EDITOR'S NOTE: This is the second story in a series on the 15 most memorable SEC football games beat writer David Paschall has covered since joining the newspaper in 1990. The games are being presented in chronological order.
When it came to Southeastern Conference football in the 1990s, the number of people who pulled something over on Florida coach Steve Spurrier was quite small.
Roy Kramer was on that list.
Spurrier had just guided the Gators to their first SEC title in 1991 when he learned Kramer was forming two six-team divisions with the additions of Arkansas and South Carolina and planned to have the division winners play for an overall league crown. Until Kramer implemented an SEC championship game in 1992, the only such contests existed among 12-team leagues at the NCAA's Division II and Division III levels.
"I didn't even know it was legal," Spurrier said in 2011, when the league was staging its 20th championship showdown. "I remember asking him one time, 'The NCAA approves that?' And he said, 'Yeah, as long as you have two divisions, you can put one together.'
"I was wondering why no one had ever done it, because it certainly creates a game for all the marbles."
Spurrier's Gators lost the inaugural SEC title game 28-21 to Alabama at Birmingham's Legion Field but then proceeded to win the next four conference championship contests. Had Florida won the first one, who knows how many more even would have been staged after that?
Alabama cruised to an 11-0 regular season and a No. 2 national ranking on the strength of its defense that yielded just 8.0 points per game. The 1992 Gators, however, may have been the weakest team in Spurrier's 12 seasons, having been thumped early in the season by Tennessee, 31-14, and Mississippi State, 30-6, and having entered Birmingham coming off a 45-24 humbling at Florida State.
"I know this may sound strange," Crimson Tide coach Gene Stallings said days before kickoff, "but we've won 11 games and haven't won anything yet."
Legion Field was hardly a neutral site with Alabama in the contest, and that was evident by the tranquil crowd when Florida quarterback Shane Matthews went 6-for-6 on the opening drive and connected with Errict Rhett on a 5-yard shovel pass for a 7-0 lead. The Tide quickly regrouped and evened the score on Derrick Lassic's 3-yard touchdown run, and Lassic's 15-yard score late in the third quarter seemingly had Alabama in control up 21-7.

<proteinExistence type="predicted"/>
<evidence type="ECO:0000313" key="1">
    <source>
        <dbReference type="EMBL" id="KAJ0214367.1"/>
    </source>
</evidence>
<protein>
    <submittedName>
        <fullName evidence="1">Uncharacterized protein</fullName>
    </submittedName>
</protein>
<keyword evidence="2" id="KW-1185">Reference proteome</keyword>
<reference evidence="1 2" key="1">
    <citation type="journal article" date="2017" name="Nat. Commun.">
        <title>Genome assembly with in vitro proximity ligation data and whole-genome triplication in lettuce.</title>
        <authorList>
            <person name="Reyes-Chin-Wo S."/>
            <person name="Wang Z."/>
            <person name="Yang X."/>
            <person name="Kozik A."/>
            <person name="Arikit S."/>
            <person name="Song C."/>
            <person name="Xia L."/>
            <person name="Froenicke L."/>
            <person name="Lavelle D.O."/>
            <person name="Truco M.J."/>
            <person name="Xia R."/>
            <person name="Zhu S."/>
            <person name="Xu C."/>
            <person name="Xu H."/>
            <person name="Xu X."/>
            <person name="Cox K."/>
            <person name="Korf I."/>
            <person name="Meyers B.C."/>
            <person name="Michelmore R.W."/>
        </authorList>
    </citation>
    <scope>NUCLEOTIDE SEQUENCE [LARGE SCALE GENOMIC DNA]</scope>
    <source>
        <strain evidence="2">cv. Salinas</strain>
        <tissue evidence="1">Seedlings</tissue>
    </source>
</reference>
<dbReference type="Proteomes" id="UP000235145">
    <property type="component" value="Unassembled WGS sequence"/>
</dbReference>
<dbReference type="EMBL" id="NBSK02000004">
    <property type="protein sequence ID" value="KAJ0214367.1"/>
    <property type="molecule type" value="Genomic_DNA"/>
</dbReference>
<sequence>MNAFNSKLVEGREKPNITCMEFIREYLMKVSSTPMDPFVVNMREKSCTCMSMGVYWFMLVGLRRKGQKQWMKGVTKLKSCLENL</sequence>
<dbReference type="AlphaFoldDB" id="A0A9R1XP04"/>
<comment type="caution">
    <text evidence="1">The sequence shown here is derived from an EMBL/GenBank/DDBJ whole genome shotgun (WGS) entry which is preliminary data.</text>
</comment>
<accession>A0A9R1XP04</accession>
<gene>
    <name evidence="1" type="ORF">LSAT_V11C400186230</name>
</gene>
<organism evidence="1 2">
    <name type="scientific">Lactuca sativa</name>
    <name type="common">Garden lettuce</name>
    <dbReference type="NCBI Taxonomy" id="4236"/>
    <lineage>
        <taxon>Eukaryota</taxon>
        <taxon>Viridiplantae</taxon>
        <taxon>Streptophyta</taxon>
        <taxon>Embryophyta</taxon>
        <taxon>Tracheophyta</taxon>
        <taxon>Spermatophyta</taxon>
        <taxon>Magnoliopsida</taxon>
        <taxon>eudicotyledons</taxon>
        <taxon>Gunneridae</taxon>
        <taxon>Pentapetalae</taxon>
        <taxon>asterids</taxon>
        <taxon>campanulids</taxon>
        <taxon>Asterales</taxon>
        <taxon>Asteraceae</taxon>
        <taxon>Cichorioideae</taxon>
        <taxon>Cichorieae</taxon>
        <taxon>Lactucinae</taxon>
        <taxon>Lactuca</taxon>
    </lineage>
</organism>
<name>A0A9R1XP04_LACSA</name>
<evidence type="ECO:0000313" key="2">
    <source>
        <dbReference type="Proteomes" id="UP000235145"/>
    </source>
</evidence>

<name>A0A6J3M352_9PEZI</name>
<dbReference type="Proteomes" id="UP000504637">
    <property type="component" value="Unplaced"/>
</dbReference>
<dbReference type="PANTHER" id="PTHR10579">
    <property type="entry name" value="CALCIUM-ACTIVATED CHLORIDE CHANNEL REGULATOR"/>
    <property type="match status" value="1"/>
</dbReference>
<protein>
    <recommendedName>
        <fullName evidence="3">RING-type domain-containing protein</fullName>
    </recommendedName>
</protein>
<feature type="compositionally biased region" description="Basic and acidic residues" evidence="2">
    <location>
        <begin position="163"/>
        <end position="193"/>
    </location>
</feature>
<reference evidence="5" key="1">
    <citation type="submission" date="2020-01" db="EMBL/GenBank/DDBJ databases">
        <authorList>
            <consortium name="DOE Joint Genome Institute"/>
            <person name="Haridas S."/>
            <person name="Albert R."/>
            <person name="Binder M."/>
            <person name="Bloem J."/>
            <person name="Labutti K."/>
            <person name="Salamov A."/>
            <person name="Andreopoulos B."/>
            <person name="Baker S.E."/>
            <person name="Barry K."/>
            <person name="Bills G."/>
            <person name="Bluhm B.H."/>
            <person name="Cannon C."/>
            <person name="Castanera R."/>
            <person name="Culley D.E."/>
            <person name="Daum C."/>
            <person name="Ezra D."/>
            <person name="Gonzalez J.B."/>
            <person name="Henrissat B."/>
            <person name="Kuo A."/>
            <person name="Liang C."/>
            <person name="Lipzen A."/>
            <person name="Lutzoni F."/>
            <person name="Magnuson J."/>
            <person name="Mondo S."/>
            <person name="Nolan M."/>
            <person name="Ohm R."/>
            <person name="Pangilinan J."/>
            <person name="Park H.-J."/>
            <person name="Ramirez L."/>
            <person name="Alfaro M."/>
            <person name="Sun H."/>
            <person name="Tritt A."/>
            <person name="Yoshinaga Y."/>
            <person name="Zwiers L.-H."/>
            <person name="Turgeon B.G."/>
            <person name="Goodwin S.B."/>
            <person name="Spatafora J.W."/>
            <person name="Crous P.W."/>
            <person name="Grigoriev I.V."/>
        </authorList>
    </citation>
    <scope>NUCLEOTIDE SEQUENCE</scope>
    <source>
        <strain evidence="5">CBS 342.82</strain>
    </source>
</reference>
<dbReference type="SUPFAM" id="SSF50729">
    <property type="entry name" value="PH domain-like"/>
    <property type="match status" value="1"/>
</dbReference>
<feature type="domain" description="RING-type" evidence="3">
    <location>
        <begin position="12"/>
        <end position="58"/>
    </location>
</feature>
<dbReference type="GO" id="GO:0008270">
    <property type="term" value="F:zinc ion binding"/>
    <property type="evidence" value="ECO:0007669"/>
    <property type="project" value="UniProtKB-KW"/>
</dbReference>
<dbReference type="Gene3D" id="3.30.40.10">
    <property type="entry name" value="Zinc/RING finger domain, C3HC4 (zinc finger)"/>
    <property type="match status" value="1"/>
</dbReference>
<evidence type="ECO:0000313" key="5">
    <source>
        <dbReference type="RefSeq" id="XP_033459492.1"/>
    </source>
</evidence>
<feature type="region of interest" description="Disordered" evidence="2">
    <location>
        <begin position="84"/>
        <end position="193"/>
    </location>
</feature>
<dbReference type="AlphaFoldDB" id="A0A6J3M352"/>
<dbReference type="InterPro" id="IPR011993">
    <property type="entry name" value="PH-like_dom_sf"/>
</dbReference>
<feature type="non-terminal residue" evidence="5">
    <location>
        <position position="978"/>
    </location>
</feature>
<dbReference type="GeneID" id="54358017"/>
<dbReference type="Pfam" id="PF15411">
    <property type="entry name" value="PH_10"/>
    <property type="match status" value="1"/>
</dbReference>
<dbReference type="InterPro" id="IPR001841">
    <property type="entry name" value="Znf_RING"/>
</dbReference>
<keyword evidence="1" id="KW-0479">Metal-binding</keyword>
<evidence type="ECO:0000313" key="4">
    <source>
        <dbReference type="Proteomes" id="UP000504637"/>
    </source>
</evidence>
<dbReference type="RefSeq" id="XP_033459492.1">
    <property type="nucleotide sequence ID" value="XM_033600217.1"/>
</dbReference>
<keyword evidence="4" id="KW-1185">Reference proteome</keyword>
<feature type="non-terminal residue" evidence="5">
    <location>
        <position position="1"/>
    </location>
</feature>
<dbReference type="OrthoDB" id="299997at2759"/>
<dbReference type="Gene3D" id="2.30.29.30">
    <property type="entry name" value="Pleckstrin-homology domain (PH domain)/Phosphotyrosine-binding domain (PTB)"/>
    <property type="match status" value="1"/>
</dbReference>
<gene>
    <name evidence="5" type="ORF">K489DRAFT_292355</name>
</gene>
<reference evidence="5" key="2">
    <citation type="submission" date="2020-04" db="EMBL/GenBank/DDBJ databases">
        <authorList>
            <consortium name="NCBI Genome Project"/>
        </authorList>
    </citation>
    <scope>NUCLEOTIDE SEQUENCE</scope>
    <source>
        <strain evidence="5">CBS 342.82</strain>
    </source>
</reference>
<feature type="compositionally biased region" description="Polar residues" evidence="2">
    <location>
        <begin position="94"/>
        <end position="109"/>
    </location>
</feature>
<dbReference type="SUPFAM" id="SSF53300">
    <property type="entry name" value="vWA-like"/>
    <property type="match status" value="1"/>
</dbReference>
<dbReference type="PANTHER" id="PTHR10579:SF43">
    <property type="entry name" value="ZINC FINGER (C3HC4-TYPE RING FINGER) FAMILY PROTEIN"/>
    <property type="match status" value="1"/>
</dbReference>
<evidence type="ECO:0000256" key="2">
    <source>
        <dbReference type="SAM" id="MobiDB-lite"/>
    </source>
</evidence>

Florida battled back, however, and forged a 21-21 tie with 8:09 remaining on Rhett's 1-yard touchdown run, and the Gators would get the ball again with less than four minutes left. Had Florida gone three-and-out, college football fans would have experienced the overtime format the sport would implement four years later, but Antonio Langham intercepted a Matthews pass intended for Monty Duncan and raced 27 yards for the deciding score.
"They had been running that little hitch route all day," Langham said, "so I squatted behind their receiver so Matthews couldn't see me. I don't think he ever saw me."
Alabama would play its best game of the season against top-ranked Miami in the Sugar Bowl, routing the Hurricanes 34-13 to claim the program's lone national championship between the six won by legendary Bear Bryant and the five won by current coach Nick Saban. Critics of Kramer's league championship game, which included several SEC coaches, claimed it would prevent teams from winning the national title, but five programs from the conference — Alabama, Auburn, Florida, LSU and Tennessee — have combined to win 14 national championships since the implementation of the SEC title game.
"We didn't realize what we were doing back then, but looking back now, I would say that was probably pretty good," said Spurrier, whose eight SEC title game trips are the most by any coach. "It became my favorite game."
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